The recent growth of street art in Lexington provides an opportunity for not only the beautification of public areas throughout the city, but for the city as a whole to embrace the arts and forge a new cultural identity.
The stigma of street art as a nuisance and as a blight on urban areas is lifting across the world, and Lexington is doing its part in the validation of the art form. Much praise should be directed toward PRHBTN, the annual celebration of street art in Lexington.
Because of the work done though PRHBTN Lexington has seen an explosion of high-quality street art in the past several years.
This past November works by renowned artists Eduardo Kobra, Gaia, Odeith and Phlegm were installed at various points around downtown Lexington. Kobra's large-scale mural of Abraham Lincoln has captured the interest of the city in a way that crystallizes the importance of public art and exemplifies the possibilities surrounding arts events in the city.
The installation of the mural on the back of the Kentucky Theatre facing Vine Street served as a several-day live event in which members of the public were encouraged to observe the art-making and interact with the artists. Through organizing parties and inviting DJs to play music, the event served as a way for interested people to take ownership in their city and to interact with the art scene in Lexington in a way that they might otherwise not.
This idea of public art events surrounding the installation of a new public work of art was seen in 2012 when the German street artists Herakut painted two murals downtown (one on Market Street and another at the intersection of North Limestone and East Sixth).
Over the course of these two mural sessions the artists interacted with members of the public and the event allowed the city to converge around a type of art that hadn't really been represented on such a scale before in Lexington.
Street art provides an exciting avenue for the inclusion of previously uninterested parties in the arts.
People who would not visit museums or galleries might take more of an interest in street art, and by inviting those people to public events surrounding the creation of street art, the culture of downtown can become more convivial and inclusive.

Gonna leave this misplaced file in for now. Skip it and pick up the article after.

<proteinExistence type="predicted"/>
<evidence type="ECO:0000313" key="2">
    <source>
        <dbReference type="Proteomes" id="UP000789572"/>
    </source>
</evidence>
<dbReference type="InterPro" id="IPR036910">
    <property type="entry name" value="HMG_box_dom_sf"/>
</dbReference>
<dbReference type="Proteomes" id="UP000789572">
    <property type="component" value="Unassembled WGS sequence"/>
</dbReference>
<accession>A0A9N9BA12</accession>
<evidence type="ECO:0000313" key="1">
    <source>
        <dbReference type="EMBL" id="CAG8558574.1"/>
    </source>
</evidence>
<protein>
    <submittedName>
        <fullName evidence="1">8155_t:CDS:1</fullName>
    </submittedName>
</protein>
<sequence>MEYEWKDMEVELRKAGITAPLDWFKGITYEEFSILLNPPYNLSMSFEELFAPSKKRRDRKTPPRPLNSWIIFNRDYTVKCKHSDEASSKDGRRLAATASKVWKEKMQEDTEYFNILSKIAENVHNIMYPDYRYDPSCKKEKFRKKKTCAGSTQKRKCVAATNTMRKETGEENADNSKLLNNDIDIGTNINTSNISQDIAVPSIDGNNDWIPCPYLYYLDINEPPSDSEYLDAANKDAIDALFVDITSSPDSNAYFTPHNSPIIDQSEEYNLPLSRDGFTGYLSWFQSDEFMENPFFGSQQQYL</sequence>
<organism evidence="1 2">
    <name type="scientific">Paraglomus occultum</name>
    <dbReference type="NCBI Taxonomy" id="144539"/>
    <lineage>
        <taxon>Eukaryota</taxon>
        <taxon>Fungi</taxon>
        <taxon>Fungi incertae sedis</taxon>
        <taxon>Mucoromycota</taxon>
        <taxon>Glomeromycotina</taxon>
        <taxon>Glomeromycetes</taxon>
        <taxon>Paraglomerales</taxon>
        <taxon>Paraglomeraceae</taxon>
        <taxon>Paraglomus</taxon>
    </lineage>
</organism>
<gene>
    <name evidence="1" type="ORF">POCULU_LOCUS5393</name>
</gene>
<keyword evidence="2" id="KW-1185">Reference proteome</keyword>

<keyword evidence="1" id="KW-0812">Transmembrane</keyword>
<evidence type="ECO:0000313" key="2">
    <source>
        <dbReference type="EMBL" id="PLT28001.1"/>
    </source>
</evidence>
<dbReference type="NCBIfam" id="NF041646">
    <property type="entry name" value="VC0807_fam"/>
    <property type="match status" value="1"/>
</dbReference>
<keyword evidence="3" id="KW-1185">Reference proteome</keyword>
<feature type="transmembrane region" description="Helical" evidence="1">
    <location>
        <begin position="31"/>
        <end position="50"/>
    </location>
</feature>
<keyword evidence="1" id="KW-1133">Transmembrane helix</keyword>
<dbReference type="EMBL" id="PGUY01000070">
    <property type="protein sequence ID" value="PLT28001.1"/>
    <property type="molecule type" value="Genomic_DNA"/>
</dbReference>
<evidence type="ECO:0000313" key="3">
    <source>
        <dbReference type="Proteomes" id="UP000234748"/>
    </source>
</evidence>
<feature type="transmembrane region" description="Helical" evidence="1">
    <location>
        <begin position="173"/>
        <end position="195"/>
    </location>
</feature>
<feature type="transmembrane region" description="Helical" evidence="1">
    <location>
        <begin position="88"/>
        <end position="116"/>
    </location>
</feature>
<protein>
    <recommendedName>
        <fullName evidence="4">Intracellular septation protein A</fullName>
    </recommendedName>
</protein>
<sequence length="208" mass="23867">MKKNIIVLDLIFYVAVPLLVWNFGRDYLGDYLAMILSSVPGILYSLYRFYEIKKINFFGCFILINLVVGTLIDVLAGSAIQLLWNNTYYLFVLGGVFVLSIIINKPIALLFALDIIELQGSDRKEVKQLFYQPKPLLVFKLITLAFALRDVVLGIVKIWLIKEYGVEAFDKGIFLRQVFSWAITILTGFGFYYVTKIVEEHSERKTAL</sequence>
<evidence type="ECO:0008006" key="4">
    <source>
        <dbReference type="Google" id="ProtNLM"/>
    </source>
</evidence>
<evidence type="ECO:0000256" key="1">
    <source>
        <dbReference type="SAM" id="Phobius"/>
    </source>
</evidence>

Between the discussions of creating an arts district in Lexington and the existing arts structures (Gallery Hops, Lexington Art League Fourth Friday shows, etc.) there is an audience for art in Lexington, and that audience has proven its desire to participate in street-art events.
Downtown Lexington is already home to a vibrant community of artists and members of the public interested in interacting with the arts, and with all of the plans surrounding the Rupp Arena renovations and the buildup of the arts and entertainment district, street art should be considered an important component of the arts culture in Lexington.
I hope the recent trend of including street art in the landscape of the city will continue for years to come. PRHBTN has proven to be a successful endeavor in bringing respected street artists from across the world to Lexington, and there is already a small but passionate community of local street artists working in Lexington.
Through inviting artists to come work in Lexington and utilizing the existing infrastructure created by local artists and the universities in town, Lexington could easily continue the recent increase in sanctioned street art.
By embracing street art as a valid art form the city could do much to build a strong cultural identity.
Lexington could become a hub for innovative new forms of art and further its reputation as an exciting and culturally important place to live.
Ben Owen, an art teacher at Leestown Middle School in Lexington, is completing a master's in art education at University of Kentucky.